Trees of Hope This is the name we have given to our fruit plantation training project, which our Herat team is starting up. The harshest winter (2008) in living memory particularly affected this region of Afghanistan, costing many lives...
Livestock also froze to death and a considerable number of the region’s fruit trees, particularly the pomegranate trees, fell victim to the frost. That has affected, or in some cases completely destroyed, the livelihoods of many local people.
Working with a Dutch tree nursery and with support from the Dutch government, we now have the opportunity to plant new fruit trees on roughly 200,000 square metres of land in the provinces of Herat, Kabul and Badakhshan. However the aim of this project is not just to plant fruit trees that will stand up to the harsh climate. We will also be training 50 fruit tree specialists over the next 24 months. They can then in turn pass on their knowledge and expertise to other regions.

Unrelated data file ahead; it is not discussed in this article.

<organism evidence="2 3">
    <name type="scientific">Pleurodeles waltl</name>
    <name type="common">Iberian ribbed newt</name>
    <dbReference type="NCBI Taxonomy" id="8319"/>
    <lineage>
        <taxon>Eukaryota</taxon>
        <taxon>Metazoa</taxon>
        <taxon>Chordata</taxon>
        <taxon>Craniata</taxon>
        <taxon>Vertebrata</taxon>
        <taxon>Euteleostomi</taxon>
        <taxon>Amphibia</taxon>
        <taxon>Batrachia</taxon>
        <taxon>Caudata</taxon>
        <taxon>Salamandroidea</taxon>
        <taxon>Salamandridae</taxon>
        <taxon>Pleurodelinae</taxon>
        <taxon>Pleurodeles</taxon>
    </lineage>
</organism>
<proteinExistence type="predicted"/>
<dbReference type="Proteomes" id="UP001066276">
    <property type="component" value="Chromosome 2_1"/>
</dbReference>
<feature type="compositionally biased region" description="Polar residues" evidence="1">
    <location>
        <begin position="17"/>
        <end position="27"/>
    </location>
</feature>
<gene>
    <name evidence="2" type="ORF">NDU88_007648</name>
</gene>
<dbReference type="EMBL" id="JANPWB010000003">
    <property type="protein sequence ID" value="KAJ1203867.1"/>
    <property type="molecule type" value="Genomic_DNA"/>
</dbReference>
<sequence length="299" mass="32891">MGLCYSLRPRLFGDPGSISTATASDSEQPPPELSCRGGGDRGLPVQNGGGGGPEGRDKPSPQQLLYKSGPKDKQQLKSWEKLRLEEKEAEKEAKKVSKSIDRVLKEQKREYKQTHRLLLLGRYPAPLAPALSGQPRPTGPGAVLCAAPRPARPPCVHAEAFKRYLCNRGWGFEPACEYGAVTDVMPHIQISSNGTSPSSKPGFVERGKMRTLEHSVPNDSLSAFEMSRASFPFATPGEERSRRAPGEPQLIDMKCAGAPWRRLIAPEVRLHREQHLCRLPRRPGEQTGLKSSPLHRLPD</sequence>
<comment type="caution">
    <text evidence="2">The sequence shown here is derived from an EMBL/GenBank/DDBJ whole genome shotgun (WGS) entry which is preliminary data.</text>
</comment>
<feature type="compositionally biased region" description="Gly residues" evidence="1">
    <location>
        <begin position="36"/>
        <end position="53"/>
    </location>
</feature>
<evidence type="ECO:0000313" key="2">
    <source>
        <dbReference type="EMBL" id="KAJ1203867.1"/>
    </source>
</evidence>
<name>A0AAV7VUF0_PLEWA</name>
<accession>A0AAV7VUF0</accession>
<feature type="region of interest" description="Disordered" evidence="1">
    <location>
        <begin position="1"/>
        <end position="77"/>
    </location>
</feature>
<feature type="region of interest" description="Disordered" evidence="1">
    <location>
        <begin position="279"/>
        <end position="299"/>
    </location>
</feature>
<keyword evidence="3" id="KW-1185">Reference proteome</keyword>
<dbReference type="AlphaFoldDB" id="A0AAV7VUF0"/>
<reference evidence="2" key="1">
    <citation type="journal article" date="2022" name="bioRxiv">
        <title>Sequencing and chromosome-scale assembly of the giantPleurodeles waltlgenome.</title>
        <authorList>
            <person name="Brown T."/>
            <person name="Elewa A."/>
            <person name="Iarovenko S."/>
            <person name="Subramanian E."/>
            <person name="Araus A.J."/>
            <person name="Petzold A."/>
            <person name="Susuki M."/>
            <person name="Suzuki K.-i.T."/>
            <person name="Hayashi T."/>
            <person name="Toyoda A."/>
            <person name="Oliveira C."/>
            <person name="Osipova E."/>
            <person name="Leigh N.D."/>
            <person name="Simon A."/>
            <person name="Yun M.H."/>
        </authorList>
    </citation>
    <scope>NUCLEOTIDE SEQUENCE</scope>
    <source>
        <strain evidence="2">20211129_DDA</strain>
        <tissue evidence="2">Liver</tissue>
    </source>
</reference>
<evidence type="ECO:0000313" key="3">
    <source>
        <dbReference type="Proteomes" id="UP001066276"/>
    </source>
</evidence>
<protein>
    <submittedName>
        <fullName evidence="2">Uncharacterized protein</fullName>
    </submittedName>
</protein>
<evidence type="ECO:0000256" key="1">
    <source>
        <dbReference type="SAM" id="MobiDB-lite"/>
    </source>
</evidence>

In the second year of the project, we will also be tackling another problem: how to store the fruit. At the moment, most fruit is sold off cheaply at harvest time to neighbouring countries, only then to be re-imported a few months later for much higher prices. In order to introduce a change here, we are now building storehouses and our staff are training Afghans in how to prepare and store the fruit so that it can be kept for sale later.
This form of helping others to help themselves promises to be extremely sustainable. It also allows us to tackle the wider problem of rising international food prices, enabling Afghans to produce food in their own country instead of having to buy in from abroad.